Of course, there was a great deal of debate, some of it good. Interesting after its fashion was was the discussion on a resolution sponsored by C. H. Cahan (Conservative, St. LawrenceSt. George) the purpose of which was to have a Parliamentary committee review the inhibition placed upon the granting of titles to Canadians with a view to their possible restoration. At that stage of the session the House of Commons was working at high pressure and the impression gained was that Mr. Cahan was taken by surprise that his resolution had been reached so early. At all events his speech seemed to lack the vigor and fluency that usually characterize his utterances. His arguments lacked punch, and punch was the one quality essential to put his proposal across. Support was given him by the Prime Minister, the Leader of the Opposition, and quite a sprinkling of Conservatives. But it was a hesitant, bashful, almost apologetic sort of support. Antagonism to the suggestion was much more robust. With riotous enthusiasm honorable members from the great open spaces jumped on it with both feet. To paraphrase what somebody said of Burns and “Holy Willie”—they tore out its soul, spat on it and threw it away. They reminded one of the epigram of Ernest Thurtle, socialist member for Shoreditch at Westminster, who once observed, not without point, that he “vastly preferred the wellmeaning stupidity of the hereditary peer to the enlightened cunning of the ennobled industrialist.” However, the delirium passed with Canada again made safe for democracy: the flower of knighthood was killed by the spring frosts.

No Action on the Deep Waterway

rT"'HE question of the St. Lawrence Waterway received singularly little notice in Parliament. The House of Commons was not exactly indifferent— the existence of such a question was at least acknowledged—but that was about all. A canvass of the situation seems to disclose a curious coolness. British Columbia appears not even remotely interested; the Prairie Provinces, having obtained the Hudson Bay outlet, are resolved to make a go of that first; some Ontario elements are keen on the waterway, others are suspicious of its international aspects; Quebec is solidly opposed; the Maritimes are unwilling to see so much money spent trying to make Toronto a seaport when their own harbors are crying for trade. T. L. Church (Conservative, Toronto Northwest) moved last February for the institution of immediate negotiations with the United States to the end that the waterway be built. The debate was brief and dull. It ended when the Prime Minister declared that some time in the future the federal administration would confer with the governments of Quebec and Ontario with a view to exploring the whole situation. That suspended speculation on one phase of the St. Lawrence development. A second, and one of great immediate importance, was definitely decided.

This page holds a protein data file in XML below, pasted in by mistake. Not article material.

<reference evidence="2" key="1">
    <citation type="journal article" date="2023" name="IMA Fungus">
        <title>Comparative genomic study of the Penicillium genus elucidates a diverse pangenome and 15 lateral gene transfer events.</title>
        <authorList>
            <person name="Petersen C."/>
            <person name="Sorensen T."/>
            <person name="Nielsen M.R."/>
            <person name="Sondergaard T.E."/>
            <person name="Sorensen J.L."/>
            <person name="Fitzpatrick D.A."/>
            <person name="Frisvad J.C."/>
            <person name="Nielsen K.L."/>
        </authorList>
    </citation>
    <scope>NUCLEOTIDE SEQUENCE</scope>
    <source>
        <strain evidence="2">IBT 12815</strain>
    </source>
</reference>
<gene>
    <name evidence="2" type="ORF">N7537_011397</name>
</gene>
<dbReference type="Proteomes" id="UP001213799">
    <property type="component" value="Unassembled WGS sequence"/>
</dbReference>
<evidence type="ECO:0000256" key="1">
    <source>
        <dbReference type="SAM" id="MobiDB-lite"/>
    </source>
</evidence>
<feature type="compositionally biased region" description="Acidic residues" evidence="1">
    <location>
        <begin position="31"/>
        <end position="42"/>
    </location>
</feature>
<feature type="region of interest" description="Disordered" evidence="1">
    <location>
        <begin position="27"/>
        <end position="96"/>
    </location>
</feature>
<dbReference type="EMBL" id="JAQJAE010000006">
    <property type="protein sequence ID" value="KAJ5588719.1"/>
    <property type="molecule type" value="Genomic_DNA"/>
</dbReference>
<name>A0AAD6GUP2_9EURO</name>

The great conflict, waged behind the scenes between rival interests contending for hydro development on that river, ended on March 8, when Hon. J. C. Elliott, Minister of Public Works, announced the government’s acceptance of the plans of the Beauharnois Company for the construction of a fourteen-mile power and navigation canal from Lake St. Francis to Lake St. Louis. The victory thus rested with the interests headed by Frank P. Jones, of Montreal. The project, to cost between $60,000,000 and $75,000,000, will eventually develop in the neighborhood of half-a-million horsepower. Beyond the bare statement of the administration’s decision little was said. Mr. Elliott contented himself with outlining a number of provisions pursuant to which the Beauharnois plans were accepted. Of these not the least interesting was one which required the canal to be built in accordance with the standards of the International Joint Board of Engineers, so that “should the government, at any future time, desire to use the canal as part oi the greater St. Lawrence shipway, this substantial link will become the property of the people of Canada free of cost.”

Enter the Seven Sisters